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More silly gun school things that will get you killed


Shooting at the big range in heaven
NES Member
Jul 30, 2005
Metrowest, MA & Points South and West
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More Silly Gun School Things That Will Get You Killed, by Gabe Suarez

The first installment of this was well-received...by most people. Of course, as expected, disciples of those who fall into the categories we discussed were vociferously defending their positions. But also, ten silly gun school things that will get you killed was not enough and some correspondents noted that there are more. So here we go......

More gun school stuff that will get you killed:

11). Excessively Over Simplifying.

Some take the "Keep It Simple Stupid" idea too far. The notion that one can rely on a single technique to solve everything does not work. "Use this block and you'll be able to defeat all knife attacks", says one. "This CQB drill will save you when the other man is on top of you", says another as he rocks back off balance to get his gun on target. "Rubbish!", I say. What will you if you've only trained to block high and he goes low? Rather that the dictum, Keep It Simple, we should say, keep it as simple as a complex situation will allow.

12). Over-specializing on one solution to all problems. (hammer and nail syndrome)

This is a form of over-simplifying, but as it relates to a conceptual rather than technical perspective. Now I have no issue with men like Jim Crews teaching pure shooting, or Bill Rogers using his school to pass on speed shooting skills. Much the same can be said of the many competitive shooters that teach what they know. However, these men are honestly telling their students what they will be teaching them, and none of them are disguising it as something else. Jim Crews, for example, is a very gifted trainer and has brought up students to a high level of shooting skill faster than anyone I know (including some very notable trainers), yet he will be the first to say that he is not teaching gunfighting, but gun skills only.

If you want to learn "just shooting", cool, go to a "just shooting school". But if you want to learn how to fight, and someone offers "just shooting solutions", you'll know you just got ripped off.

13). Ignoring the confrontation management phase.

Sure there are pure ambushes. If you are standing around jaw-jacking with your girlfriend and a thug walks up behind you and smokes your melon with a bottle, there is nothing you can do about it no matter what you are carrying. However, many more confrontations are telegraphed by the bad guy. There is the interview/probing phase where you can diffuse/negate target/ whatever you want to call it and it involves much more that taking your "proper stance" preemptively.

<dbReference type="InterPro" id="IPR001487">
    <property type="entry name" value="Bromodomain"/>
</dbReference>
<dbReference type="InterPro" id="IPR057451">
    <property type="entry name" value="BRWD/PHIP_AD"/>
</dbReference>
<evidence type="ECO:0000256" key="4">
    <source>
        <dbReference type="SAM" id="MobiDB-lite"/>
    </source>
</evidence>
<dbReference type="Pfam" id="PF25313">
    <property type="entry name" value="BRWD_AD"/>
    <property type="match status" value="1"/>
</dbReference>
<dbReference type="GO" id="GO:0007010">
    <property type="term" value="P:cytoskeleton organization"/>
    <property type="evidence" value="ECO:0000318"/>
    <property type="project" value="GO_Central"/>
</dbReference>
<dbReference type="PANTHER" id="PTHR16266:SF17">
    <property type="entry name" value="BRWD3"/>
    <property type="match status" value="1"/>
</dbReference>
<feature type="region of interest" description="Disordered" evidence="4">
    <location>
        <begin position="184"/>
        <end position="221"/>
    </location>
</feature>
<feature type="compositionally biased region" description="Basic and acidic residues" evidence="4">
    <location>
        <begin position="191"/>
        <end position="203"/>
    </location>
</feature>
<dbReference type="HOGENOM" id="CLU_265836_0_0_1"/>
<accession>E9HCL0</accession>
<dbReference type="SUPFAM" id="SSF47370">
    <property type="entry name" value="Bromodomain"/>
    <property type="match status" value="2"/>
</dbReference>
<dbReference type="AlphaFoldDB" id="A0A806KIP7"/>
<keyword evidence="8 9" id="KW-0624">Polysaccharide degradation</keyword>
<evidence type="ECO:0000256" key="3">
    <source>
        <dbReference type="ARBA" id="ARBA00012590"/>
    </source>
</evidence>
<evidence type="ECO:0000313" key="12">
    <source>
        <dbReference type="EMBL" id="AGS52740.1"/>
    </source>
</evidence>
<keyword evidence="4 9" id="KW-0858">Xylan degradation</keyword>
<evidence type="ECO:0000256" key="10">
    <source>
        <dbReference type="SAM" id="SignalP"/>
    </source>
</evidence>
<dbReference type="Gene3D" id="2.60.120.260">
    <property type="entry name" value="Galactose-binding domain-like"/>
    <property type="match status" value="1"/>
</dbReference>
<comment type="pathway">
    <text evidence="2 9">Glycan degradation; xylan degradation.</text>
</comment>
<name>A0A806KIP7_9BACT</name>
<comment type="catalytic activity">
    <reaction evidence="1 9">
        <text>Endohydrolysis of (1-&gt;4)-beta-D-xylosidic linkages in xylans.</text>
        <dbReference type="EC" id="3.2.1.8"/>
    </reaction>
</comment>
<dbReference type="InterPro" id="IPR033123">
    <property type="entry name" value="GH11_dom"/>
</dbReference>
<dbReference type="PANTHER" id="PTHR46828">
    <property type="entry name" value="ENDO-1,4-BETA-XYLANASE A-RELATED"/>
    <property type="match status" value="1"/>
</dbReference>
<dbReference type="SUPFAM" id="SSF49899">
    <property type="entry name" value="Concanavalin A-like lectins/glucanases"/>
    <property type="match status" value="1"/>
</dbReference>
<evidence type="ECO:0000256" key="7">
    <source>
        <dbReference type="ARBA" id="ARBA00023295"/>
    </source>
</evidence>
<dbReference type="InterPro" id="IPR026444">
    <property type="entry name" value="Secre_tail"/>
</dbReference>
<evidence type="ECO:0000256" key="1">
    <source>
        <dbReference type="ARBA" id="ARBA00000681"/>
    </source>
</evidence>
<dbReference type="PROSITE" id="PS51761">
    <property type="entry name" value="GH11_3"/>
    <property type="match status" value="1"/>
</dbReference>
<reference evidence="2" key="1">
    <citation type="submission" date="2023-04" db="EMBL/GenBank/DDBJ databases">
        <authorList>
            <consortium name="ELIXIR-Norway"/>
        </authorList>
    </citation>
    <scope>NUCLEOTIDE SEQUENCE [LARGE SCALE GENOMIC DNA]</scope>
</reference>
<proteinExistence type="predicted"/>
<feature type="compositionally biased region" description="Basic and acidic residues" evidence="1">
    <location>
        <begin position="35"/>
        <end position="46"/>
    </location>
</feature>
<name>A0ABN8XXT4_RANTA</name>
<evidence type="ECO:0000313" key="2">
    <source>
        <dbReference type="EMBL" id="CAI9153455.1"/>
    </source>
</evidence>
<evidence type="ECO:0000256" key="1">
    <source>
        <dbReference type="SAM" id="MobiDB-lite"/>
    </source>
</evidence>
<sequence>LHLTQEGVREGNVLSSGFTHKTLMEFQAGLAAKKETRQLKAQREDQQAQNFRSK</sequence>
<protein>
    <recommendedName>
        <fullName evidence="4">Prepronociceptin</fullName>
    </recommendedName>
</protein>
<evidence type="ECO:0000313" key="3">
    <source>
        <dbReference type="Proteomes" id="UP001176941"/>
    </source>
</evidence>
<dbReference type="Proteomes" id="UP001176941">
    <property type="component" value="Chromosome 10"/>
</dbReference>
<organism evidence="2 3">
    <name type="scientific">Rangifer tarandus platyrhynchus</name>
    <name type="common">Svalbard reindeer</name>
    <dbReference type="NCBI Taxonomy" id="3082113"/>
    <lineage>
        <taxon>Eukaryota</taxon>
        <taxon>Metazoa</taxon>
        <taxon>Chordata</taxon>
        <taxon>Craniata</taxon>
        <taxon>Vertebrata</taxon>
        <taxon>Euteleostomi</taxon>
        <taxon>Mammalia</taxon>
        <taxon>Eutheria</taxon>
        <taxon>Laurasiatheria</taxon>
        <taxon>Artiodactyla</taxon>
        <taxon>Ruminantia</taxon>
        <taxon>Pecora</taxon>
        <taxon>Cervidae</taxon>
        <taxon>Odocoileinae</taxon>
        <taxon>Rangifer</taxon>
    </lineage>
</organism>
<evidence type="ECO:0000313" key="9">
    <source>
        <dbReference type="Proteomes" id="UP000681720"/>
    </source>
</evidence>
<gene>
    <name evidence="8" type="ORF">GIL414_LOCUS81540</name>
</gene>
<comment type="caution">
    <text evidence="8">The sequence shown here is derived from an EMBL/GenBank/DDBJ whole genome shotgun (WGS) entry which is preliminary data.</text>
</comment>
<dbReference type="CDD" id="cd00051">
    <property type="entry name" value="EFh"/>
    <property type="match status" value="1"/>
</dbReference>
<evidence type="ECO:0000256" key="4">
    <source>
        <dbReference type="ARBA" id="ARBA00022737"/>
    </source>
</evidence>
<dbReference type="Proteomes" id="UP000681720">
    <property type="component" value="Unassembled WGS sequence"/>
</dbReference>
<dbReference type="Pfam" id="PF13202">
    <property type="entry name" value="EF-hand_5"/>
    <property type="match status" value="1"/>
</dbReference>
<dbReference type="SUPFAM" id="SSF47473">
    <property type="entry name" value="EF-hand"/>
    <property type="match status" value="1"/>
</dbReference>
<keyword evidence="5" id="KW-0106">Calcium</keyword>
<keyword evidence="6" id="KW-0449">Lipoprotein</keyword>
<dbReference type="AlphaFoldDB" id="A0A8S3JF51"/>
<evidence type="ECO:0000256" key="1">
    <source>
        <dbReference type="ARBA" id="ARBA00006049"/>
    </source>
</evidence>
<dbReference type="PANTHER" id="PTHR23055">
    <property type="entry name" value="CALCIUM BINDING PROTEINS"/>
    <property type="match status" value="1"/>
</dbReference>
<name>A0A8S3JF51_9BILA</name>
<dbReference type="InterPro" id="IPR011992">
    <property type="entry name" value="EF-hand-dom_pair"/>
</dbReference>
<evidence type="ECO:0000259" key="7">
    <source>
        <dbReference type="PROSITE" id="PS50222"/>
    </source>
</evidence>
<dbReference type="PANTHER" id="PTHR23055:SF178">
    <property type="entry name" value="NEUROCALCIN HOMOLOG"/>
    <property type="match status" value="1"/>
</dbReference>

This calls for an understanding of thug culture which very few trainers possess.

14). Teaching to the LCD.

The LCD means Lowest Common Denominator. Teaching as if students were all LCD is most often seen in police circles or by police trainers who are saddled with stupid uninterested conscripts on a daily basis. They assume all students are stupid beings who will shoot themselves at the first opportunity. Such courses will teach you nothing of value, insult your intelligence, and get you accustomed to verbal abuse by trainers with very little to actually teach. Rather, a modern school should teach to the highest denominator...that is teach to the appropriate level, but understand that there ARE in fact advanced civilian students who CAN be trusted to be safe and sound gunfighters.

15). Guru worship.

Ah! Now there is the heavy one. Recently a student asked about becoming a Suarez International Trainer. He said, "I believe in you". I stopped and corrected him, "Don't believe in me, believe in what we are doing". Guru worship has stagnated more shooters than you can shake a stick at. Sometimes they begin carrying the same gun as the guru, even talking like him. I remember one man with a college degree who spoke in broken English when he taught class...mimicking his instructor so much. I see the same thing in the gun world today. Respecting those who have gone before does not mean you must worship them. I respect what Jeff Cooper and Rex Applegate have done, as well as the works of Jim Cirillo, etc., but worship? No thanks. Learn what you are taught, be thankful for it, but keep only what is useful to you. And above all else...be your own man!

16). Allowing fear of liability to dictate policy.

"We'd like to train more realistically, but we don't want to get sued". Look, we are teaching you to win a fight not to feel good about yourself. Sometimes you must manage risk rather than avoid it. If we were to allow attorneys to dictate what we taught in class we would have everyone walking around with unloaded guns, and pretending to shoot. Is that a stupid thing? I sure think so. In today's world anyone can sue anyone. If as an instructor you wish to avoid the possibility, then close your doors and go sell donuts.


The list is growing isn't it. Alas, rather than seeing the light bulb, many are simply arguing that our conclusions are wrong. Well, I don't care about that because I do not teach them. Those of you whom I do teach, I can promise you the most realistic, bull-poop free training I know how to deliver. My goal is to prepare you to win your gunfight, not to sell targets, guns or agendas. As my good friend Marc "Crafty Dog" Denny is fond of saying, The Adventure Continues.

Now, I really must get back to work.

Gabe Suarez
Suarez International USA, Inc.
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